Key takeaway

A thoughtfully crafted brand book will bring your business consistency, alignment and cohesion. To avoid confusion, your brand book needs to be detailed, covering all possible bases to ensure everyone’s on the same page. It will give every employee in the company a concrete framework to work with, while still giving them the freedom to do what they do best.

Running a business, in any capacity, takes hard work and perseverance. Specifically, though, for a franchise, there’s a whole different set of unique challenges for both franchisors and franchisees.

The primary challenge comes down to providing a consistent experience. It’s simple: A franchise must provide a consistent brand experience across each of its locations.

What’s not so simple is ensuring that every part of operations is being done the same way. How can you ensure that brand messaging and logos are easily accessible and up-to-date, or that the service is as good as it should be at every single one of your locations?

This article should provide you with a start on how to achieve brand consistency in your franchise.

Make sure franchisees know the importance of reputation management

Let’s first discuss your online brand image. This directly affects how customers feel about your brand.

A positive reputation is something that’s hard to get back once it’s ruined. There are a variety of different platforms in which customers can communicate with other customers about your brand including Yelp, Google, and other forms of social media.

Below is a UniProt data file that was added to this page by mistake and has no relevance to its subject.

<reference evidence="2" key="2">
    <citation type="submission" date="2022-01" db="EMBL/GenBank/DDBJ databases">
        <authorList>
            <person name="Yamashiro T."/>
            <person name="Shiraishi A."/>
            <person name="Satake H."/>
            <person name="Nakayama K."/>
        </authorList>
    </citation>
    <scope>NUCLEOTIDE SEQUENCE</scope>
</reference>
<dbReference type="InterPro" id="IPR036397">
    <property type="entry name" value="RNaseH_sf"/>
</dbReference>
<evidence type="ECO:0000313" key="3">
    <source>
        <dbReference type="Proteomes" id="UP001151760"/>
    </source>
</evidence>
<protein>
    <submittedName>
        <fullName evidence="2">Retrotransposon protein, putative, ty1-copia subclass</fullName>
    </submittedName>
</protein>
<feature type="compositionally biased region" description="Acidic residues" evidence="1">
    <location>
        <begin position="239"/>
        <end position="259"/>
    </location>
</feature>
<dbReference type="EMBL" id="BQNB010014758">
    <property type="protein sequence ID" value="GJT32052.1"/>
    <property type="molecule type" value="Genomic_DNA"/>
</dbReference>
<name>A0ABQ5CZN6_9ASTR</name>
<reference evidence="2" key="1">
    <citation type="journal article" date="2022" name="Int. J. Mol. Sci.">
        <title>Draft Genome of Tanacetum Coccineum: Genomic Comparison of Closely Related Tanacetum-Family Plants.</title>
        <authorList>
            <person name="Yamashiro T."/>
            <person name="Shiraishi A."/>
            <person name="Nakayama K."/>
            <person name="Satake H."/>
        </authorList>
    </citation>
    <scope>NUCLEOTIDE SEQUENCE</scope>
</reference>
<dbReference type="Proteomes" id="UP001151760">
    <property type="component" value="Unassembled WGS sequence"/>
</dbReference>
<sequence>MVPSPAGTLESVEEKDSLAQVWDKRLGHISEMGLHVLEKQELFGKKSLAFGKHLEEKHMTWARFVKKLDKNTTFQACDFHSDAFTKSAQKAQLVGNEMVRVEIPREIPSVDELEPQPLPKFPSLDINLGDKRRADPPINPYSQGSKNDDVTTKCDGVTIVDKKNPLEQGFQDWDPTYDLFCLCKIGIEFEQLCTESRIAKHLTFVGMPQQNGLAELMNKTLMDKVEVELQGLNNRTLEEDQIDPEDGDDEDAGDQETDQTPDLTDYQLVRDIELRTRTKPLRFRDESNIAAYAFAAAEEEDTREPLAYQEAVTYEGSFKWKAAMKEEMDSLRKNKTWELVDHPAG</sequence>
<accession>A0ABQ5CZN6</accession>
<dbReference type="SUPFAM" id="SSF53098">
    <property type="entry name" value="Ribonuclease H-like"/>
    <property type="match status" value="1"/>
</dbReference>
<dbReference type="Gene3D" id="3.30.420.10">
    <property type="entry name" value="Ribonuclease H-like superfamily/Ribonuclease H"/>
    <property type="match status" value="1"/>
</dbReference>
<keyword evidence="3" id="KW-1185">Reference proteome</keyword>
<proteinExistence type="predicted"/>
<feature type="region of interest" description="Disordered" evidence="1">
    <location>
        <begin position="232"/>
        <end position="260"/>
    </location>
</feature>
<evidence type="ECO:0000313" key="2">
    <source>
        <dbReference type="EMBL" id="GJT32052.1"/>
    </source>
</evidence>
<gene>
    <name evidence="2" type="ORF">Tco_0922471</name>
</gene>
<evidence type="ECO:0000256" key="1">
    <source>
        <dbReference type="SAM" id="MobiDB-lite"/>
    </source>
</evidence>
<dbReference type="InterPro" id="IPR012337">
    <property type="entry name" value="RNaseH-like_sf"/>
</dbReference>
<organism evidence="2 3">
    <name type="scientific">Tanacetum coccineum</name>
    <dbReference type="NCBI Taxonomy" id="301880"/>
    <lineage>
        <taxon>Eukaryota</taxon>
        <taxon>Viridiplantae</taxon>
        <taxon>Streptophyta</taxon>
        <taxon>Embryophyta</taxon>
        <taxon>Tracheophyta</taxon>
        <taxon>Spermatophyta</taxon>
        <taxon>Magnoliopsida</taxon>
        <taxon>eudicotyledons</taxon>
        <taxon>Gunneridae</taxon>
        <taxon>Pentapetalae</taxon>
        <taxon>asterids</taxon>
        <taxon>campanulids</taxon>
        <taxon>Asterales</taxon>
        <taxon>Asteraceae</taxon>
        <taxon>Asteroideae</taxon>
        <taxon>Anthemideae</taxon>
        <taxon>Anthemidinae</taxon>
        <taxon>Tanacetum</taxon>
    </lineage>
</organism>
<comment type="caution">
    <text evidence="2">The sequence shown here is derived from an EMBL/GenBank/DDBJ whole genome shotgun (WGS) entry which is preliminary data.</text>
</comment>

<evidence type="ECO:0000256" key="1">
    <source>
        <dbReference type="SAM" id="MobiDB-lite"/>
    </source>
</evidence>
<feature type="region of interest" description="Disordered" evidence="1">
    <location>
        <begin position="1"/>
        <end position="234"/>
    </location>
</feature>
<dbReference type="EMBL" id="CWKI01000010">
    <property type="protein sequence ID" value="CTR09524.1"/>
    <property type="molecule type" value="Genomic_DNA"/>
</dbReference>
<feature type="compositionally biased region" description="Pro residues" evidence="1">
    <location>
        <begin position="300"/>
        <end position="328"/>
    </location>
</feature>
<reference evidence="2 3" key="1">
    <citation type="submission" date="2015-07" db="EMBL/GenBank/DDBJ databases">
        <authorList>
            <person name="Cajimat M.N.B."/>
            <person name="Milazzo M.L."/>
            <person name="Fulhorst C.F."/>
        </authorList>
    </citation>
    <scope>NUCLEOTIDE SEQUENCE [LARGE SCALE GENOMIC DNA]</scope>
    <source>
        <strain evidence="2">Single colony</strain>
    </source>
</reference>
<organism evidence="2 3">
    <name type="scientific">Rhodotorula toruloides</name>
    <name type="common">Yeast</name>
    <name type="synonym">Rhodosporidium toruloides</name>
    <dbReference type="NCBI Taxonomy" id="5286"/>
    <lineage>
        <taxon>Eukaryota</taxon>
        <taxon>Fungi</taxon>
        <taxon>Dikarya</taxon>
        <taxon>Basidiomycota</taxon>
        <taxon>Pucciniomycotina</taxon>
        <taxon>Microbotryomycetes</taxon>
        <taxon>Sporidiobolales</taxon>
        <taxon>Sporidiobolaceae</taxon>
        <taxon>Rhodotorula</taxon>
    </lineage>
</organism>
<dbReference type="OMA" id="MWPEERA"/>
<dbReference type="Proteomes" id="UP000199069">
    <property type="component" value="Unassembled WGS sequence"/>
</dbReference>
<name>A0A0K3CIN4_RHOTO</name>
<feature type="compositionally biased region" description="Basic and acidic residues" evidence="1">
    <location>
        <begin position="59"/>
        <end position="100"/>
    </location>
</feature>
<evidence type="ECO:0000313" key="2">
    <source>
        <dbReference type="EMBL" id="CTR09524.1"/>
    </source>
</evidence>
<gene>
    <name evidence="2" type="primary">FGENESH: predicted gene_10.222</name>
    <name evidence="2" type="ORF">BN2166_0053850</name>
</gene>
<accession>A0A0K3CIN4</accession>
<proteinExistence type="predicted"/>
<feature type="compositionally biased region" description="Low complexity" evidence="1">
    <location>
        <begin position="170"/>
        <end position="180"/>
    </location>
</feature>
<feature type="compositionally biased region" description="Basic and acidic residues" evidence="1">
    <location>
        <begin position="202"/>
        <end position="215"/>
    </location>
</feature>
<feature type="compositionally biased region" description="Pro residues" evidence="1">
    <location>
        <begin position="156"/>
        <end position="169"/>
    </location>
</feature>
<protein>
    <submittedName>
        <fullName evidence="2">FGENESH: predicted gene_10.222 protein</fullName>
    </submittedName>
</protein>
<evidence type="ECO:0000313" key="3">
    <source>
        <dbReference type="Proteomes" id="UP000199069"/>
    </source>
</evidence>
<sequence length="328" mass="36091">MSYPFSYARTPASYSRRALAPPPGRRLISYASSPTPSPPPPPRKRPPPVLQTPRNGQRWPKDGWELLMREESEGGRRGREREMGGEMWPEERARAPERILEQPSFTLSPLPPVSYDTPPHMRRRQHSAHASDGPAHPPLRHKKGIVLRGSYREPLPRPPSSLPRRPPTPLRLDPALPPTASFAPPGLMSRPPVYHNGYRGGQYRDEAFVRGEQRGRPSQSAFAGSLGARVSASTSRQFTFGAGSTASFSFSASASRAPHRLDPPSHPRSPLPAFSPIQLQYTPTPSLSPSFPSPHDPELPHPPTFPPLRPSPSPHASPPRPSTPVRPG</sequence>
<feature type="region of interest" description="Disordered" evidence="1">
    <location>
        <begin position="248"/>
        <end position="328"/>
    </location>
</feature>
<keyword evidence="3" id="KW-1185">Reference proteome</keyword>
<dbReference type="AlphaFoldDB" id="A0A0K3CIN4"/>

Chris Conner, president of Franchise Marketing Systems, advises, “Right from the initial training with the franchisee, the franchisor should be educating and informing franchisees how brand management and reputation management are important and part of their operational responsibilities in running the franchised business.”

Conner adds: “Once a franchisee is operating and running day-to-day, the franchisor should have regularly scheduled calls with franchisees where reputation management is part of that discussion and addressed in each interaction.”

“Franchisors who are able to grow their networks effectively typically have incredibly strong and consistent mechanisms in place to monitor, respond and execute brand management responsibilities,” he concludes.

Maintain digital consistency

In order to maintain consistency where franchisees communicate with customers online, you need a clear-cut digital marketing plan. The plan should include guidelines for how franchisees communicate via social media, blogs, emails and webpages. Make sure you provide franchisees with easy access to logos, font style, imagery & photos, brand tone and language.